LAS VEGAS -- This little gadget thing of ours is in a lull.
Sure, there's been lots of hype about supposedly new technologies like organic light-emitting diode TVs from majors like Sony (SNE) - Get Report and Samsung. But they won't be on the market for years.
Rather, the smaller companies providing niche products are the ones making news so far this year.
Yes, 2008 may be the year small business gets into gadgets.
Considering how flat out nasty the coming year may be for planet small biz, these new technologies may mean the difference between remaining a player and having to chuck it all and take a job with The Man.
Here are my picks of nifty new technologies for smaller businesses, unearthed at this month's gadget fest in the high desert -- at the Consumer Electronics Show.
Better Point of Sale
Infinite Peripherals PP55 -- $400.
One thing that makes our small business blood boil is the credit card transaction shakedown ... excuse me, "point of sale process."
Not only do credit card companies rip out a couple of points on every deal; they make us use what has got to be the stupidest device in our shop: The credit card scanner.
Besides being ugly, credit card scanners tend to run on closed networks, don't interface easily with existing systems and are almost never portable.
Enter Infinite Peripherals. This Irvine, Calif.-based business makes an interesting line of wireless credit card transaction modules, that -- get this -- run on standard portable devices.
Simply plug your Blackberry or Treo into the company's base, install some software and, voila, you are transacting with a credit card.
Neat bonus feature: The unit sends out automatic email notifications. So you not only monitor the transaction -- and the inevitable return -- but also automatically build your client contact sheet.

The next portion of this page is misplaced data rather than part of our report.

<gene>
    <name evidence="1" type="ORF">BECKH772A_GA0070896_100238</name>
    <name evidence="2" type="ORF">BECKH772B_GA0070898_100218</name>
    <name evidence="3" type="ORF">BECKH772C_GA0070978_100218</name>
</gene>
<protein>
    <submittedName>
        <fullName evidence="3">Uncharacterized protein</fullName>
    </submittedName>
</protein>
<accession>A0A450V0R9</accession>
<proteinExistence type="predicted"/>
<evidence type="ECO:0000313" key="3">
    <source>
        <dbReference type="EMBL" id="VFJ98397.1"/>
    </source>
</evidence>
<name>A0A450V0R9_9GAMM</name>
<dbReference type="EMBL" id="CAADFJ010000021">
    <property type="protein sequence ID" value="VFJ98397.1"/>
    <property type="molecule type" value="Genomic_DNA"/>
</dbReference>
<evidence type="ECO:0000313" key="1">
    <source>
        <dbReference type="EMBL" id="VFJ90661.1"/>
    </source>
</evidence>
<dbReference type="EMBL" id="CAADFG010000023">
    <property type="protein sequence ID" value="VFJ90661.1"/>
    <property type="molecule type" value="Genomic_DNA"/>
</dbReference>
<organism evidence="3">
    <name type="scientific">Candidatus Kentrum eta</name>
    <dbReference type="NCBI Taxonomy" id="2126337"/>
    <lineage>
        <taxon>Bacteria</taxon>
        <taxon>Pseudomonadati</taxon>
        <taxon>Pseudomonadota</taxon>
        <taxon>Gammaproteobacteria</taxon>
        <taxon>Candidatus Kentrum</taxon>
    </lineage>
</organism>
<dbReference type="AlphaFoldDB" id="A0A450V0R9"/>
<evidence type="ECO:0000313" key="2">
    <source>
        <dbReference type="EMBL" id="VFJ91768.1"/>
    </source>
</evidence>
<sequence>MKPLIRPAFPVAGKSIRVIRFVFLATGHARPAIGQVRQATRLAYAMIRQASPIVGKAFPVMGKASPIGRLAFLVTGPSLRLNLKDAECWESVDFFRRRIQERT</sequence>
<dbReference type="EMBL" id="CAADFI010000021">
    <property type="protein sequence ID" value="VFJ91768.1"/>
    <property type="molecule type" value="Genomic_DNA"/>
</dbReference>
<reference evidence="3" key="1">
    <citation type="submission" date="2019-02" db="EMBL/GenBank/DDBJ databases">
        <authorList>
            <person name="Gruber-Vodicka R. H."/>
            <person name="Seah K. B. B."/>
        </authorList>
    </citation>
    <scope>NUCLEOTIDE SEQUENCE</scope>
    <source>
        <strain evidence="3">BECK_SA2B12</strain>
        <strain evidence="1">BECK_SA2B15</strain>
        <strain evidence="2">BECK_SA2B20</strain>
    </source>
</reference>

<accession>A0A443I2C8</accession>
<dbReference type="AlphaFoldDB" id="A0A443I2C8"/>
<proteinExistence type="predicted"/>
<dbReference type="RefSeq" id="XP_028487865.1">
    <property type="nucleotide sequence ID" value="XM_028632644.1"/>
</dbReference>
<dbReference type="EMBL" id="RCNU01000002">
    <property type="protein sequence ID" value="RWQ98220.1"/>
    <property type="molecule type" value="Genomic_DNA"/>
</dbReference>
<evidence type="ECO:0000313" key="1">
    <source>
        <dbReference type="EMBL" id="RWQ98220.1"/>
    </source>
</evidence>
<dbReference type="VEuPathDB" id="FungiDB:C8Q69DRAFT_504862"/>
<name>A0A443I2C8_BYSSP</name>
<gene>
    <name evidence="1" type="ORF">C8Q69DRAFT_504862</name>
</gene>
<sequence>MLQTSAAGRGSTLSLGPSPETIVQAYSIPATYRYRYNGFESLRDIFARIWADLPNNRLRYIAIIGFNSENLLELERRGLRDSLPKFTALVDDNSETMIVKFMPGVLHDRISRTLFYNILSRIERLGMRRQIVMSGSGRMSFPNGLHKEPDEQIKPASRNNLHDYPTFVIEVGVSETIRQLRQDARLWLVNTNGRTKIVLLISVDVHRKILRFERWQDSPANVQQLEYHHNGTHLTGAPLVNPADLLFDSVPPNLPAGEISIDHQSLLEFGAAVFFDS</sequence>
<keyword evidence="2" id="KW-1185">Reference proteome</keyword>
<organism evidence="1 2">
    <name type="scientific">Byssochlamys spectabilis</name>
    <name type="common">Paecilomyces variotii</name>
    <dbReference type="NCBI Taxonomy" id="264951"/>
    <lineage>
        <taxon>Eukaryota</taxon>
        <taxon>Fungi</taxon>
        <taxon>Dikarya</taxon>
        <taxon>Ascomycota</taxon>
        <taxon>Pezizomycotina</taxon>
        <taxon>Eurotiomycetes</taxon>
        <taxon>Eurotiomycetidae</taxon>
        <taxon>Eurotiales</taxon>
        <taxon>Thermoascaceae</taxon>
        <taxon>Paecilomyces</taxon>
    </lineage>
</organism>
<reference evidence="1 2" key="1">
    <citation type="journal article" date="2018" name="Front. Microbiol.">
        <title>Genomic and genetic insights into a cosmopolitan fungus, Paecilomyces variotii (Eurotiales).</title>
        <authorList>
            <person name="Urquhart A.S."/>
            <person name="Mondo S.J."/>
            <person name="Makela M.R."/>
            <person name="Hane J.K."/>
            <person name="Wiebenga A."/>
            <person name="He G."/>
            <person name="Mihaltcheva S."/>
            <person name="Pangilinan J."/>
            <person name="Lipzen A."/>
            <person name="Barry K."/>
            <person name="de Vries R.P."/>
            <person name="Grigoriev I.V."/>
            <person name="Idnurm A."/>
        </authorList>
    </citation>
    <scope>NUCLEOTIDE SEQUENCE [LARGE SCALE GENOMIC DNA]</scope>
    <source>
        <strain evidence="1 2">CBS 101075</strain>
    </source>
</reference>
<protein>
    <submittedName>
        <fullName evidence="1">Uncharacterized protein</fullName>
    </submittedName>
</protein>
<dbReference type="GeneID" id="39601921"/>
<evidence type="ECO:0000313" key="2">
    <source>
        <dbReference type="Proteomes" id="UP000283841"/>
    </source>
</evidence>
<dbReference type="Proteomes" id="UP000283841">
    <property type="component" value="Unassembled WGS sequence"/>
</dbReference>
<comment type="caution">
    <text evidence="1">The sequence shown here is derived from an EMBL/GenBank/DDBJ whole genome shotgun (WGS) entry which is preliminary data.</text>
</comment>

Fire Your Photographer
MEDALight portable lighting systems -- starting at $300.
Hey, online retailers: How cool would it be to make high-quality digital images of your inventory without relying on lame corporate handout art or hiring an expensive professional photographer?
Enter the new line of portable lighting systems from MEDALight. These units are built around a backlight stand and easy to operate front and side lights to create an imaging platform that makes getting good pictures of your products dead easy.
Simply turn on the stand, place your product in the middle of the flat white environment and start shooting. Basic units with roughly one-foot bases start at $300 and a full three feet of shoot-able space will run you about $2,500.
The MEDALight won't replace your photographer entirely -- bigger items still have to be professionally done and the environment is strictly flat white or a single color -- but if you want a fast way to get a professional look, let MEDALight enlighten you.
DYMO Desktop Mailing Solution -- $240.
Ever dream about dumping that postage machine that lurks in the corner of your office? You know, the one that charges you every month for the honor of keeping its machine in your office, but often marks up postage for the same privilege.
May I introduce you to the DYMO Desktop Mailing Solution. This all in one desktop system combines a printer that spits out address and postage labels, an account with online e-postage firm
Endicia and a five pound postage scale that connects to any PC via a universal serial bus connector.
The system determines and dispenses precise amounts of United States Postal Service postage on self-sticking labels, essentially turning your business into a professional mail room.
Yes, you're paying for the DYMO labels, but unless you're a mailing monster, you should be better off than going with the established office mailing solutions.
Jonathan Blum is an independent technology writer and analyst living in Westchester, N.Y. He has written for The Associated Press and Popular Science and appeared on FoxNews and The WB.